November 23, 2010 Posted by | lists, Music, music, concert, rock music | , , , , , , , , , , , , , , , , , , , , , , , , , , , , , , , , , , , , , , | Leave a comment

Concert Review: The Hangdogs Reunion Show at Rodeo Bar, NYC 9/18/08

Shows like this can be extremely depressing; this benefit concert for Iowa flood relief was anything but (more on that later). The band actually looked better than ever. Maybe it was a good thing they broke up when they did, because the way they’d been drinking, they might not have lasted much longer anyway. For a substantial chunk of time in the late 90s and early zeros, there was no better New York band than the Hangdogs. Watching them evolve from overamped, politically incorrect honkytonkers to a magnificent, lyrically-charged Americana rock unit with a national following was one of the most satisfying things a concertgoer here could have witnessed – and countless did. But unable to tour constantly to support themselves, embittered by the corporatization of the music industry (and everything else) and the depletion of their mainly working-class audience, they packed it in in 2004, frontman Matthew “Banger” Grimm moving back to his native Iowa where he started an equally good, smart band, Matthew Grimm & the Red Smear. If memory serves right, this week’s two-night stand at their old haunt, the Rodeo (they play tonight as well) is the third time they’ve regrouped.

 

This time around, they didn’t have the full lineup – lead guitarist/keyboardist Kevin Karg AKA Texas Tex was AWOL. They did, however, have every bass player who’d ever been in the band, or so it seemed, a constant rotation taking turns depending on who knew what song. As usual, they saved most of the best stuff for their second set, toward the end of the night when everybody’d had more than a few. Standing in for Karg was Mick Hargreaves (formerly of Buddy Woodward’s Nitro Express), playing acoustic; southpaw guitarist Automatic Slim delivered his usual fast, crescendoing lead lines, and for once Grimm’s Telecaster wasn’t too low in the mix. The result was a fiery, ferocious blend of roar and twang. While a little loose from the booze and time spent away from the songs, they still played what has to be one of the best shows of the year so far.

 

Grimm marveled at how many sports bars have sprung up in the neighborhood since he left town. He was taken aback by a comment from somebody in the crowd: “I’m a pacifist. You have to hit me first.” As a writer, he’s as politically astute as Steve Earle or James McMurtry but a whole lot funnier, which is probably the secret to his success: instead of smacking you upside the head, he makes you laugh.  He and the band barreled through a mix of funny songs – the anti-consumerist Memo from the Corner Office, the New Nashville satire Drink Yourself to Death (which poses the question, why does country radio sound like Celine Dion?), Alcohol of Fame (sung by one of the bass players) and their signature song, Beware the Dog – along with more serious fare like The Little Man in the Boat, a darkly prophetic number about the destitution of the working class.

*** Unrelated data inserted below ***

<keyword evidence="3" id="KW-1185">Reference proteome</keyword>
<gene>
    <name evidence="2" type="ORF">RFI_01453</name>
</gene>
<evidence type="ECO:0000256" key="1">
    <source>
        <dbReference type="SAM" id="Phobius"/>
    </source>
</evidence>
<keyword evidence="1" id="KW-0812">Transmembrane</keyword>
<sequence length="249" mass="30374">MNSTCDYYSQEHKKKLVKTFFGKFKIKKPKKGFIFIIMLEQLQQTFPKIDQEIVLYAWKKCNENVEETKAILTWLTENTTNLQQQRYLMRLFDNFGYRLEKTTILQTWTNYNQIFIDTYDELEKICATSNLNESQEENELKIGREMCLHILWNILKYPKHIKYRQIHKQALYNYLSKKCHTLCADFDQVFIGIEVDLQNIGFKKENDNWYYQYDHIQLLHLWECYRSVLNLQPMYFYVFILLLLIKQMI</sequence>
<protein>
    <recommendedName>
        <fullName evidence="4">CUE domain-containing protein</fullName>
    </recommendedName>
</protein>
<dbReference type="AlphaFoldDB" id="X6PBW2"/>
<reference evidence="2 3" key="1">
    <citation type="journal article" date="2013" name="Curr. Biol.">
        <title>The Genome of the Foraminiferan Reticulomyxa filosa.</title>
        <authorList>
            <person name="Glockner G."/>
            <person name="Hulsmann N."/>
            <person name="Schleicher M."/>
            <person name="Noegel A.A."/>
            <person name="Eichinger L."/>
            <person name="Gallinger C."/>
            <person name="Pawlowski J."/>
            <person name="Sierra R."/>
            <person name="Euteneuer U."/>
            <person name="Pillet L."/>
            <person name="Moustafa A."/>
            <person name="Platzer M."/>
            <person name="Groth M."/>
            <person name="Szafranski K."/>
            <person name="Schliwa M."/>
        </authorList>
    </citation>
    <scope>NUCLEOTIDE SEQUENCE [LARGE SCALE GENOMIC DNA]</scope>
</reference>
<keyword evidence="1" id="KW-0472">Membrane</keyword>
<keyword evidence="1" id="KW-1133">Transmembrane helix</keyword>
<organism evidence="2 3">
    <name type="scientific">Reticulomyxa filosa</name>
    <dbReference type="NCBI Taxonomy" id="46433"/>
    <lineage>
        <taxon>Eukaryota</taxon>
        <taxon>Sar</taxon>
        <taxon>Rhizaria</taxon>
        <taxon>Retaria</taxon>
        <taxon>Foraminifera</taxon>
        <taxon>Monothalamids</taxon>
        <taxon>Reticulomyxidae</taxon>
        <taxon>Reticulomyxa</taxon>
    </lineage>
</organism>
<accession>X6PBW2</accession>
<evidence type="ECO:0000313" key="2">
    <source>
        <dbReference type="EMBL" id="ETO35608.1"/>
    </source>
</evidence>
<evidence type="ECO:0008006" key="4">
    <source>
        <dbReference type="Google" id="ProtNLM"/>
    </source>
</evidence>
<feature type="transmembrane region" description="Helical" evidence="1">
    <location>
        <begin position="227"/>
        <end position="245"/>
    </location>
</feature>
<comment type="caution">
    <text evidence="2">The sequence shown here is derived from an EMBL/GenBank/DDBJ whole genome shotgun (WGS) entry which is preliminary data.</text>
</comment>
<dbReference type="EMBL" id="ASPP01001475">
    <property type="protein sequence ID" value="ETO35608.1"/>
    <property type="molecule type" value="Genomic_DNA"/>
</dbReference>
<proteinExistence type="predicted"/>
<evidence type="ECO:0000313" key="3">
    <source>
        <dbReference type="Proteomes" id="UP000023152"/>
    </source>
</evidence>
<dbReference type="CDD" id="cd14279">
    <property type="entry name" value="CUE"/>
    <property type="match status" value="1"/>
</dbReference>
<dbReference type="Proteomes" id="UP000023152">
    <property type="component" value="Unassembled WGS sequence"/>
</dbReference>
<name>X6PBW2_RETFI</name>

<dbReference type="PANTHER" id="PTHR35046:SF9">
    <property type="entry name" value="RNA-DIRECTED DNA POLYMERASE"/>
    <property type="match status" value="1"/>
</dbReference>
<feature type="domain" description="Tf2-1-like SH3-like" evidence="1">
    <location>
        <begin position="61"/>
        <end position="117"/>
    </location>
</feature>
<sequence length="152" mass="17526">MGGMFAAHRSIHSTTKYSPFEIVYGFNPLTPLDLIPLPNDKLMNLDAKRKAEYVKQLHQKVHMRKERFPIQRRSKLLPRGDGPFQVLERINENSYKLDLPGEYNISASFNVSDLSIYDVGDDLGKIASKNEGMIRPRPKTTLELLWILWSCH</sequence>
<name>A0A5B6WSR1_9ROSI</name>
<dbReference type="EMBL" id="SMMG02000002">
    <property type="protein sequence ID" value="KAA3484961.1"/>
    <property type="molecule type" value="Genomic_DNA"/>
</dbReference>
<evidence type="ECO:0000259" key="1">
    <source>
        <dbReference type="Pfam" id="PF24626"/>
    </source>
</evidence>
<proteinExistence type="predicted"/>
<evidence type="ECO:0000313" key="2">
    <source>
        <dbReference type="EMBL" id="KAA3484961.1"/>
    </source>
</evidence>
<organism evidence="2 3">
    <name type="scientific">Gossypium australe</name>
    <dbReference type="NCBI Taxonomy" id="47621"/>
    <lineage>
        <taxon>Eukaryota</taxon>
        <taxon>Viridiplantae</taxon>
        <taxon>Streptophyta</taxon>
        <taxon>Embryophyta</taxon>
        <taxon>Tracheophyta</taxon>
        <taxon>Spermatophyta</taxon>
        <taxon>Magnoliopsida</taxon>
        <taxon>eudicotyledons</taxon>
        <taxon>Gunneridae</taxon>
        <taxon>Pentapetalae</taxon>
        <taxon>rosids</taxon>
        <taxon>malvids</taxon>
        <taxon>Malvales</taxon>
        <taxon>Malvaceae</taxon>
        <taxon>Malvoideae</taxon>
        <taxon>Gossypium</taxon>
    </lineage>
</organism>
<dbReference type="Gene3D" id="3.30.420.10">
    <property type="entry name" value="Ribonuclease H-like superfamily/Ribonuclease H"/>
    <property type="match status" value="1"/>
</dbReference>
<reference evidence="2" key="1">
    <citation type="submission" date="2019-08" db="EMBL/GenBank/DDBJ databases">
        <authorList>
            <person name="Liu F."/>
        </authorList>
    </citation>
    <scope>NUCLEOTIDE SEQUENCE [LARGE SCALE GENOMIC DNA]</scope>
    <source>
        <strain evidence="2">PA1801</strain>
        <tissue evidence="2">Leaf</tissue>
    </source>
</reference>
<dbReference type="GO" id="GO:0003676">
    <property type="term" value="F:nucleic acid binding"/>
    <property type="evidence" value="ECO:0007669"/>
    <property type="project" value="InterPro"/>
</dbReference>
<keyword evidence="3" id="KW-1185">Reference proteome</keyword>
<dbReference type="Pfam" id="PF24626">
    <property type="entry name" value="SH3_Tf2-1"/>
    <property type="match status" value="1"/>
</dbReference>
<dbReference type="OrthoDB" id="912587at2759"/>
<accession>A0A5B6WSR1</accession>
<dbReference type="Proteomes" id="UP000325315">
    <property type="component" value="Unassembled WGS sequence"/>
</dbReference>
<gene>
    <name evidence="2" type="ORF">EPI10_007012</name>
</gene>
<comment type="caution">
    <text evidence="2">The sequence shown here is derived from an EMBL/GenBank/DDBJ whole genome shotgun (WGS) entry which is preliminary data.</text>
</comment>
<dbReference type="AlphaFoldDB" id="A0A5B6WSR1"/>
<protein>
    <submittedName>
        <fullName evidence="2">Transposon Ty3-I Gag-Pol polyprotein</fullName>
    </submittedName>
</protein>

With a gleeful grin, Grimm got his amp howling with feedback before lauching into a blistering version of Flatlands, a savage chronicle of bad times on the great plains that’s been a crowd favorite for years. As usual, they threw some covers into the set: Cheri Knight’s pensive If Wishes Were Horses, a Johnny Horton cover and a Chuck Berry-ish number that a ton of bar bands do. As much as this could have been a cruelly tantalizing nostalgia trip for those who miss the days before 9/11, it wasn’t. The best song of the night was their last, a brand-new number possibly titled 1/20/09, delivered by just Grimm and the rhythm section. It’s a brutal yet ultimately optimistic 6/8 ballad, set indelibly in the here and now, looking forward to the day when 5.4 billion people on the planet will rejoice in George W. Bush’s departure from the office he stole in the coup d’etat in 2000. Like Grimm, many or maybe even most of us would rejoice if Cheney’s Toy got terminal cancer, and nobody’s looking forward to the messy task of cleaning up the debacle he leaves behind. It’s the kind of song you walk out of the bar singing to yourself, at least in the snippets you can remember. If Grimm can get it recorded in the next couple of months, we’ll have the anthem of the decade.

 

In case you missed this one, the Hangdogs are playing a second show, pretty much the same stuff, tonight (Friday, 9/19/08) at the Rodeo starting around 10ish.     

September 19, 2008 Posted by | concert, country music, Live Events, Music, music, concert, New York City, Reviews, rock music | , , , , , , , , , , , , , , , , , , , , , , , | 1 Comment